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Venus In Fur - Company O (Fringe World 2024)

Reviewed by Kate O'Sullivan


It is always nice to see a well-known show presented in an interesting venue. Company O have brought a remount of their production of Venus In Fur to the intimate space at the Mossenson Galleries in Subiaco for Fringe World 2024.

The show itself is deceptively complex, crossing back and forth between reality and a play-within-a-play. The performers handle this element with ease, the swings in accent being clear and crisp indicators to the audience for these moments. The show plays with power dynamics, with that power passed backwards and forwards between Thomas and Vanda. This is successful early on, when Thomas holds the power, as we see a familiar dynamic playing out between actor and director. Sadly, this isn't consistent throughout the show, as who holds the power becomes less clear, and ultimately less successful in this version.

Set out almost as a pas de deux, Venus in Fur is a chance to showcase talent for the right actors. Codey Findlay as Vanda strikes the right balance as the character in the play-within-a-play, with real strength and a surety in her accent work. As the actress side, however, it would have been nice to see a little more realism, especially when it came to facial reactions to some of the Thomas dialogue. It almost feels like she is more comfortable in the over-the-top nature of the character, rather than the more real nature of the actress.

Interestingly, the reverse can be said for Andrew O'Connell as Thomas. As the director-come-actor, in an interesting life-imitating-art moment, he feels comfortable and in his element, with great reaction work. This is notable right at the start of the play when Vanda drops into her character accent for the first time and we get to see the thoughts crossing his face. As the character, however, he feels less steady and less engaging. Having this imbalance between the actors doesn't allow for the push-and-pull of the power balances in the show, which ultimately leaves the performance feeling a little hollow.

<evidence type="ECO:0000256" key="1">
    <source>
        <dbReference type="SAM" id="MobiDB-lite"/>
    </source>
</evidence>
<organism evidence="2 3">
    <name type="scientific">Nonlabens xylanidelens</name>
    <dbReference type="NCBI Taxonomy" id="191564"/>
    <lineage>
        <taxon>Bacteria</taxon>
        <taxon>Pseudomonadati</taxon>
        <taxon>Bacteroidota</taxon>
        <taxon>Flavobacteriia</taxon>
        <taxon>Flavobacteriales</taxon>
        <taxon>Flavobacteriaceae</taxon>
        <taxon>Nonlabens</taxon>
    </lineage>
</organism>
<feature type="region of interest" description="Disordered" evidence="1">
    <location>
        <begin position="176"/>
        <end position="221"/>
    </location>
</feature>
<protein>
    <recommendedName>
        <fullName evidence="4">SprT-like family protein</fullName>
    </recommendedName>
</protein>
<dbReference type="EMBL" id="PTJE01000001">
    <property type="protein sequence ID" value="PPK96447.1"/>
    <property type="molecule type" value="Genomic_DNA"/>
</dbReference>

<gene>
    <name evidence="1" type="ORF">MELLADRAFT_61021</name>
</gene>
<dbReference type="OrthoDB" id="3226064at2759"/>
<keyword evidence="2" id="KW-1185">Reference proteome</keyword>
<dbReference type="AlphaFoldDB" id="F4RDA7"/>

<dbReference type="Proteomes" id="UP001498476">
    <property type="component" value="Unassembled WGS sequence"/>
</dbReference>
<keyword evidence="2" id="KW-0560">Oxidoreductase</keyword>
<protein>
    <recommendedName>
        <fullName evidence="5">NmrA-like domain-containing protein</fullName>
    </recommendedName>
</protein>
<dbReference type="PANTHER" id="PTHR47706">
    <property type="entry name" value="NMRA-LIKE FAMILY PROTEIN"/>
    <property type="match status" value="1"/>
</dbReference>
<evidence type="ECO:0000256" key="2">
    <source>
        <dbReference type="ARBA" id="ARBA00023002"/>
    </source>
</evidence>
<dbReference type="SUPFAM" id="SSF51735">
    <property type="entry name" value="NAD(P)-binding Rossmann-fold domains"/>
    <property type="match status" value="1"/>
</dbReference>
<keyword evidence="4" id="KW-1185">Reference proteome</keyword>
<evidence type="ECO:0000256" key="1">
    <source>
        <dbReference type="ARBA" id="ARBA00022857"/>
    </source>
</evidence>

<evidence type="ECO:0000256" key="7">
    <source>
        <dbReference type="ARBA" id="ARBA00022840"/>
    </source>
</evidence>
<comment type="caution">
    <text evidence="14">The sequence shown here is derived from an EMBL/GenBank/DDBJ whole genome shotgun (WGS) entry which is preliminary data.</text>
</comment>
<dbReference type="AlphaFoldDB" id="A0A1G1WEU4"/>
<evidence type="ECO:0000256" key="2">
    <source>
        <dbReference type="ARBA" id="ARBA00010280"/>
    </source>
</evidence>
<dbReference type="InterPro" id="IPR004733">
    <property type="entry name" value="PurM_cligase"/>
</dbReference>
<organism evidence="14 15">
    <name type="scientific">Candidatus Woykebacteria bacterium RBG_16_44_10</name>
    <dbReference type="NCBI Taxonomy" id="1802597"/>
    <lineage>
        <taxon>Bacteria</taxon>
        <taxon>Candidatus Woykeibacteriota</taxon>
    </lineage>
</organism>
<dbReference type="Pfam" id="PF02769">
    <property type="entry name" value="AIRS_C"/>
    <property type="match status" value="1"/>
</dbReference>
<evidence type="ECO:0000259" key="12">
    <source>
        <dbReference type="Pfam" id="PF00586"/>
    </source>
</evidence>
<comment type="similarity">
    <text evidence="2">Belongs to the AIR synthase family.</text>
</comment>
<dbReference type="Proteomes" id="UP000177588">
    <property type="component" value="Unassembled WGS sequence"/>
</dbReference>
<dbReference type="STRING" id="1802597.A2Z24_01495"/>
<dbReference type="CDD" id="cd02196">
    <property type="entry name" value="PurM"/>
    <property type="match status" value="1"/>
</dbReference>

The staging here is interesting - a wide and yet very shallow playing space with some large dominant set pieces, as well as some scene work occurring in the aisle. Whilst a good idea to use an interesting space, a lot of the actor's movements here felt somewhat hamstrung by the space. It didn't feel like they could move around as naturally as the performers seemed to want to, and the characters ended up feeling somewhat stuck on the edges. This was not helped when the characters sat down on the couch either, as half the audience craned to see the performers and thus missed some of the subtlety and nuance. The soundscape does a good job of adding atmosphere, especially with the persistent rain effect, and the limited lighting rig is used to good effect.

There are regular references throughout the show to the script they are rehearsing being functionally 'S&M porn'. As such, you would expect a lot more moments of proximity-driven intimacy throughout the show. The intimacy seemed to have been handled well - the actors seemed comfortable at all times - but it almost felt lacking. The play is a tug-of-war for power between a man and a woman. Please note, I am by no means suggesting that we needed physical intimacy, but rather that the tension and chemistry we wanted never quite hit its mark.

This is a script worth seeing in an alternative and interesting performance space - and one that I'm sure will cause many a discussion in a car park about the nature of power dynamics, especially in the theatre.

Codey Finlay (Vanda) and Andrew O'Connell (Thomas)

Reviewer Note: Tickets for this review were provided by the theatre company. Kate has previously worked with the assistant director/musical director, and previously trained alongside Codey Finlay


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